A large percentage of children are exposed to a traumatic event at least once in their childhood. Such events could include the death of a family member or friend, abuse, illness, displacement from a home, violence, or natural disaster. Other less-obvious traumatic events could include moments of intense emotional, social, or physical stress that look minor to onlookers but have deep-seated and lasting impacts on how the child perceives the world, their place in it, and how they relate to others. Many times, children don’t have the vocabulary to describe their experiences or feelings about them. Sometimes children find their own healthy ways to work through their trauma, but others will find it harder to cope. Things to watch for in a child include withdrawal; change in eating, sleeping, social and other habits; phobias; and obsessive behaviors or worries. Professional help is often the most effective way of aiding a child who has experienced trauma, but there is a plethora of strategies for helping their progress.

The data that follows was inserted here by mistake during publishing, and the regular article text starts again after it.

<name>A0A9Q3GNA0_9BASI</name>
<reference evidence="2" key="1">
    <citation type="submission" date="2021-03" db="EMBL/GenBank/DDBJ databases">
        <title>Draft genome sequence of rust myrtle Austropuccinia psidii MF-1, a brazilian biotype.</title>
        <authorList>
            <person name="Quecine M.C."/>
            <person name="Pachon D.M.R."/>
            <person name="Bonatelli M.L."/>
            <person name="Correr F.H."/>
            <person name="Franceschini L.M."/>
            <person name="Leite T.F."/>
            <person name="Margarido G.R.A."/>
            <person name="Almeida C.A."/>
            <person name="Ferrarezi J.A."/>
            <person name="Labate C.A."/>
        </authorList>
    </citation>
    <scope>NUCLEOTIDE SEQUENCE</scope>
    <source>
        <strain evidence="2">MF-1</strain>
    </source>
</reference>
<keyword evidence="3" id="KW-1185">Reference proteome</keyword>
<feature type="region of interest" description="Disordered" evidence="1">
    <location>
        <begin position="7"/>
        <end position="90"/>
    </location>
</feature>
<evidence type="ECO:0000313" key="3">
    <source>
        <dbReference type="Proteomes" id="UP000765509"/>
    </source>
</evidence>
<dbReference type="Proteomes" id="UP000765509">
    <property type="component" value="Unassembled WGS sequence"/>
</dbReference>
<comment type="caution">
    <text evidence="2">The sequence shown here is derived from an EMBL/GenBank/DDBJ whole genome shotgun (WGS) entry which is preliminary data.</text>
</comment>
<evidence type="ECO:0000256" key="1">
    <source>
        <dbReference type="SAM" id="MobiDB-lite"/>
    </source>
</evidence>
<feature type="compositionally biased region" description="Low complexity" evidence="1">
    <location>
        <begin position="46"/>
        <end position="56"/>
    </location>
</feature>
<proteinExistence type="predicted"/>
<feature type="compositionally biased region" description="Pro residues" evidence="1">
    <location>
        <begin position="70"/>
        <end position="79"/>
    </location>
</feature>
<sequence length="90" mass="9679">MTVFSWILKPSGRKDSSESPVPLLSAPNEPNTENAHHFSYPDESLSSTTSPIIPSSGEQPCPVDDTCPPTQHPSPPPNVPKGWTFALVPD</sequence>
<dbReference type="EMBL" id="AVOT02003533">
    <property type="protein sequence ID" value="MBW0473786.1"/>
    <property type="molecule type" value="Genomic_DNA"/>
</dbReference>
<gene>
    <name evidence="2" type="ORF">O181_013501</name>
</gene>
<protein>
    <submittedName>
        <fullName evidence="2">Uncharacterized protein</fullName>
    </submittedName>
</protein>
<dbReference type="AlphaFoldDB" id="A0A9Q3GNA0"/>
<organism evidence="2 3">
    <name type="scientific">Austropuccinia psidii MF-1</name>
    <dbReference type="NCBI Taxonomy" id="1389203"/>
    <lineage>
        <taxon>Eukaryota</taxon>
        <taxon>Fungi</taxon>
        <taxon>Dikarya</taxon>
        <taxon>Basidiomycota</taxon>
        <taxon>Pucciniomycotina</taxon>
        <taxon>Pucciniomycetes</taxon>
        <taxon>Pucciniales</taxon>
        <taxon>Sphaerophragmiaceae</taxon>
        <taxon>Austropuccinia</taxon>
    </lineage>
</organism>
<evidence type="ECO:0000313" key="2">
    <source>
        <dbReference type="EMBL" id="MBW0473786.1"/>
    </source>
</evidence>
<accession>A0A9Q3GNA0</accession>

If you or someone you know is in immediate need of support, please seek professional help. If you are in crisis, here are some immediate free resources.
Popular platitudes can squash your critical thinking, argues moral psychologist Jonathan Haidt. Always trust your feelings? The world is a battle between good and evil? These popular pieces of conventional wisdom are merely myths—ones that can set us up for failure.
This week, I talk to renowned addiction expert, physician and best-selling author, Dr. Gabor Maté. He calls for a compassionate approach toward addiction, whether in ourselves or in others. Dr Maté believes addiction is not a choice, neither is it all about drugs and elicit substances.